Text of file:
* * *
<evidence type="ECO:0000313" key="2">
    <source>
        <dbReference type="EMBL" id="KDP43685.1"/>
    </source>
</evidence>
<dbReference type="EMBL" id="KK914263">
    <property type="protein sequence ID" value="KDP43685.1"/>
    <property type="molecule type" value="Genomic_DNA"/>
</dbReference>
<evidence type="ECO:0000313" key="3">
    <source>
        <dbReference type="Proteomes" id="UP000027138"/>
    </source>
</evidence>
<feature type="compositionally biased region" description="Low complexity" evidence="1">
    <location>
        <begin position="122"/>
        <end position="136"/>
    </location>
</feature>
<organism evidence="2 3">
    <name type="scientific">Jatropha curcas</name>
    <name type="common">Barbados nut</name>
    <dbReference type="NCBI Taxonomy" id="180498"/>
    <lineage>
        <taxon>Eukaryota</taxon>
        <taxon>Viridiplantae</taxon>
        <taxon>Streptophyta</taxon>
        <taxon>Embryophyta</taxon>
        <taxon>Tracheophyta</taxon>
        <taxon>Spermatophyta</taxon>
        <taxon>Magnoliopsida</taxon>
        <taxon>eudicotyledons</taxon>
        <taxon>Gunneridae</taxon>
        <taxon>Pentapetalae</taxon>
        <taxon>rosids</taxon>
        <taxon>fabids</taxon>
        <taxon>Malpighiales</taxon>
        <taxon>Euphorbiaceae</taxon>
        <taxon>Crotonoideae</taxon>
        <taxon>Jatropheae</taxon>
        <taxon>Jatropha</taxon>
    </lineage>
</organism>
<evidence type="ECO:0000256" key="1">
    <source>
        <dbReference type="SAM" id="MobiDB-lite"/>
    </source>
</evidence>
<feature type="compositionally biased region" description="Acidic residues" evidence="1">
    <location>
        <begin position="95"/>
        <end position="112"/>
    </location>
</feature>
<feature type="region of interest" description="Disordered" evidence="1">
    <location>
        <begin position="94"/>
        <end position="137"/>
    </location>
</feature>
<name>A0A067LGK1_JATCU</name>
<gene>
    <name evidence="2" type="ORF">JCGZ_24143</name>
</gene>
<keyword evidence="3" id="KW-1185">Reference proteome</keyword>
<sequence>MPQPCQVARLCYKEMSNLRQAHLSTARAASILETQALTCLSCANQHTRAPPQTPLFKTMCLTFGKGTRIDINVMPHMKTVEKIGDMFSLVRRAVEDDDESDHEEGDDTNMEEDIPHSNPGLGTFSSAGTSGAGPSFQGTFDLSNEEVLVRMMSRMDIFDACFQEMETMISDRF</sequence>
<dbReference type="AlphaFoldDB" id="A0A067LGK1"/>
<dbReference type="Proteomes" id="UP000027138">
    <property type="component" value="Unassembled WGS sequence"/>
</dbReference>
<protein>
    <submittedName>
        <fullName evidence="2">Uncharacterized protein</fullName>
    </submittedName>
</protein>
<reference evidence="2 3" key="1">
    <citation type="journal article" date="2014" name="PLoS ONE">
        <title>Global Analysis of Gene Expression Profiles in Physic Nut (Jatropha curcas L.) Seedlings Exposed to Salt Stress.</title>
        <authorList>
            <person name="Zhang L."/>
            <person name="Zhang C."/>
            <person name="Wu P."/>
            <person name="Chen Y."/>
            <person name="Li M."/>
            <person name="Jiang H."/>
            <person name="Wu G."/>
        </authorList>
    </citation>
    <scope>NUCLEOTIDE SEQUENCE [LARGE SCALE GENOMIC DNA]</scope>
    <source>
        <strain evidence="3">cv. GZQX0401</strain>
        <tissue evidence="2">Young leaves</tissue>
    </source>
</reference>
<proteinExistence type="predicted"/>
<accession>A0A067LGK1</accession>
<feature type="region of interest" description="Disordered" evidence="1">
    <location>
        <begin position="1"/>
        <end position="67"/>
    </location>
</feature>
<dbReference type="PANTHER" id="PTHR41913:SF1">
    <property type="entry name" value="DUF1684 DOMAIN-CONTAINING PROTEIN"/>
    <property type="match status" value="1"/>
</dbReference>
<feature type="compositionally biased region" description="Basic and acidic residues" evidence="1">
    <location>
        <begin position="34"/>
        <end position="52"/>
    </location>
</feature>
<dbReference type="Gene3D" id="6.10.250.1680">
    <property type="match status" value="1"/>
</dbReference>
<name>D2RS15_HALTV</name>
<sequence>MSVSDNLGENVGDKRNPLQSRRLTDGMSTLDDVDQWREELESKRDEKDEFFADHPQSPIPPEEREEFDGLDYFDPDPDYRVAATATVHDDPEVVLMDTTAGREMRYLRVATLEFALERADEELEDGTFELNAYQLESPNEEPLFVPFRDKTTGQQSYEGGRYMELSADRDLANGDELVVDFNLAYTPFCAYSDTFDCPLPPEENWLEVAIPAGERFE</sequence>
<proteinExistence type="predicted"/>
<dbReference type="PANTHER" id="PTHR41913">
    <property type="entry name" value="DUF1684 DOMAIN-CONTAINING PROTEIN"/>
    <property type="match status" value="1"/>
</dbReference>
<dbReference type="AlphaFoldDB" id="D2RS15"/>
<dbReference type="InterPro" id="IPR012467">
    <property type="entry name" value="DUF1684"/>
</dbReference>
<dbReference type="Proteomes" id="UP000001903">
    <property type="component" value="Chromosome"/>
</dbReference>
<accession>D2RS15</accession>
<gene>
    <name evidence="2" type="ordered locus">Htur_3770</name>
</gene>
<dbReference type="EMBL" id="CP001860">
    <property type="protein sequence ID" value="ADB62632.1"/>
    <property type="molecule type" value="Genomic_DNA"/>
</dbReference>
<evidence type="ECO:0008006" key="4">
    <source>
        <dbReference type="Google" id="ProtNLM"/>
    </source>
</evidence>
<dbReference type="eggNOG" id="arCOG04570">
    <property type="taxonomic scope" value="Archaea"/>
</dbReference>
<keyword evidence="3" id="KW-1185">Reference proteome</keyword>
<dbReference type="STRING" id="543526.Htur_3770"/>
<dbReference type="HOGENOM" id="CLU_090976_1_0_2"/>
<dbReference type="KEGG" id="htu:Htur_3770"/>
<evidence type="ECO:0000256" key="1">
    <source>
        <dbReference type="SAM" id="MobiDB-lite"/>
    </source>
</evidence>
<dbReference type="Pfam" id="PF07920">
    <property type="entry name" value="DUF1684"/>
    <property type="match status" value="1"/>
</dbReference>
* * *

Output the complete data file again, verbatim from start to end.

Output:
<evidence type="ECO:0000313" key="2">
    <source>
        <dbReference type="EMBL" id="KDP43685.1"/>
    </source>
</evidence>
<dbReference type="EMBL" id="KK914263">
    <property type="protein sequence ID" value="KDP43685.1"/>
    <property type="molecule type" value="Genomic_DNA"/>
</dbReference>
<evidence type="ECO:0000313" key="3">
    <source>
        <dbReference type="Proteomes" id="UP000027138"/>
    </source>
</evidence>
<feature type="compositionally biased region" description="Low complexity" evidence="1">
    <location>
        <begin position="122"/>
        <end position="136"/>
    </location>
</feature>
<organism evidence="2 3">
    <name type="scientific">Jatropha curcas</name>
    <name type="common">Barbados nut</name>
    <dbReference type="NCBI Taxonomy" id="180498"/>
    <lineage>
        <taxon>Eukaryota</taxon>
        <taxon>Viridiplantae</taxon>
        <taxon>Streptophyta</taxon>
        <taxon>Embryophyta</taxon>
        <taxon>Tracheophyta</taxon>
        <taxon>Spermatophyta</taxon>
        <taxon>Magnoliopsida</taxon>
        <taxon>eudicotyledons</taxon>
        <taxon>Gunneridae</taxon>
        <taxon>Pentapetalae</taxon>
        <taxon>rosids</taxon>
        <taxon>fabids</taxon>
        <taxon>Malpighiales</taxon>
        <taxon>Euphorbiaceae</taxon>
        <taxon>Crotonoideae</taxon>
        <taxon>Jatropheae</taxon>
        <taxon>Jatropha</taxon>
    </lineage>
</organism>
<evidence type="ECO:0000256" key="1">
    <source>
        <dbReference type="SAM" id="MobiDB-lite"/>
    </source>
</evidence>
<feature type="compositionally biased region" description="Acidic residues" evidence="1">
    <location>
        <begin position="95"/>
        <end position="112"/>
    </location>
</feature>
<feature type="region of interest" description="Disordered" evidence="1">
    <location>
        <begin position="94"/>
        <end position="137"/>
    </location>
</feature>
<name>A0A067LGK1_JATCU</name>
<gene>
    <name evidence="2" type="ORF">JCGZ_24143</name>
</gene>
<keyword evidence="3" id="KW-1185">Reference proteome</keyword>
<sequence>MPQPCQVARLCYKEMSNLRQAHLSTARAASILETQALTCLSCANQHTRAPPQTPLFKTMCLTFGKGTRIDINVMPHMKTVEKIGDMFSLVRRAVEDDDESDHEEGDDTNMEEDIPHSNPGLGTFSSAGTSGAGPSFQGTFDLSNEEVLVRMMSRMDIFDACFQEMETMISDRF</sequence>
<dbReference type="AlphaFoldDB" id="A0A067LGK1"/>
<dbReference type="Proteomes" id="UP000027138">
    <property type="component" value="Unassembled WGS sequence"/>
</dbReference>
<protein>
    <submittedName>
        <fullName evidence="2">Uncharacterized protein</fullName>
    </submittedName>
</protein>
<reference evidence="2 3" key="1">
    <citation type="journal article" date="2014" name="PLoS ONE">
        <title>Global Analysis of Gene Expression Profiles in Physic Nut (Jatropha curcas L.) Seedlings Exposed to Salt Stress.</title>
        <authorList>
            <person name="Zhang L."/>
            <person name="Zhang C."/>
            <person name="Wu P."/>
            <person name="Chen Y."/>
            <person name="Li M."/>
            <person name="Jiang H."/>
            <person name="Wu G."/>
        </authorList>
    </citation>
    <scope>NUCLEOTIDE SEQUENCE [LARGE SCALE GENOMIC DNA]</scope>
    <source>
        <strain evidence="3">cv. GZQX0401</strain>
        <tissue evidence="2">Young leaves</tissue>
    </source>
</reference>
<proteinExistence type="predicted"/>
<accession>A0A067LGK1</accession>
<feature type="region of interest" description="Disordered" evidence="1">
    <location>
        <begin position="1"/>
        <end position="67"/>
    </location>
</feature>
<dbReference type="PANTHER" id="PTHR41913:SF1">
    <property type="entry name" value="DUF1684 DOMAIN-CONTAINING PROTEIN"/>
    <property type="match status" value="1"/>
</dbReference>
<feature type="compositionally biased region" description="Basic and acidic residues" evidence="1">
    <location>
        <begin position="34"/>
        <end position="52"/>
    </location>
</feature>
<dbReference type="Gene3D" id="6.10.250.1680">
    <property type="match status" value="1"/>
</dbReference>
<name>D2RS15_HALTV</name>
<sequence>MSVSDNLGENVGDKRNPLQSRRLTDGMSTLDDVDQWREELESKRDEKDEFFADHPQSPIPPEEREEFDGLDYFDPDPDYRVAATATVHDDPEVVLMDTTAGREMRYLRVATLEFALERADEELEDGTFELNAYQLESPNEEPLFVPFRDKTTGQQSYEGGRYMELSADRDLANGDELVVDFNLAYTPFCAYSDTFDCPLPPEENWLEVAIPAGERFE</sequence>
<proteinExistence type="predicted"/>
<dbReference type="PANTHER" id="PTHR41913">
    <property type="entry name" value="DUF1684 DOMAIN-CONTAINING PROTEIN"/>
    <property type="match status" value="1"/>
</dbReference>
<dbReference type="AlphaFoldDB" id="D2RS15"/>
<dbReference type="InterPro" id="IPR012467">
    <property type="entry name" value="DUF1684"/>
</dbReference>
<dbReference type="Proteomes" id="UP000001903">
    <property type="component" value="Chromosome"/>
</dbReference>
<accession>D2RS15</accession>
<gene>
    <name evidence="2" type="ordered locus">Htur_3770</name>
</gene>
<dbReference type="EMBL" id="CP001860">
    <property type="protein sequence ID" value="ADB62632.1"/>
    <property type="molecule type" value="Genomic_DNA"/>
</dbReference>
<evidence type="ECO:0008006" key="4">
    <source>
        <dbReference type="Google" id="ProtNLM"/>
    </source>
</evidence>
<dbReference type="eggNOG" id="arCOG04570">
    <property type="taxonomic scope" value="Archaea"/>
</dbReference>
<keyword evidence="3" id="KW-1185">Reference proteome</keyword>
<dbReference type="STRING" id="543526.Htur_3770"/>
<dbReference type="HOGENOM" id="CLU_090976_1_0_2"/>
<dbReference type="KEGG" id="htu:Htur_3770"/>
<evidence type="ECO:0000256" key="1">
    <source>
        <dbReference type="SAM" id="MobiDB-lite"/>
    </source>
</evidence>
<dbReference type="Pfam" id="PF07920">
    <property type="entry name" value="DUF1684"/>
    <property type="match status" value="1"/>
</dbReference>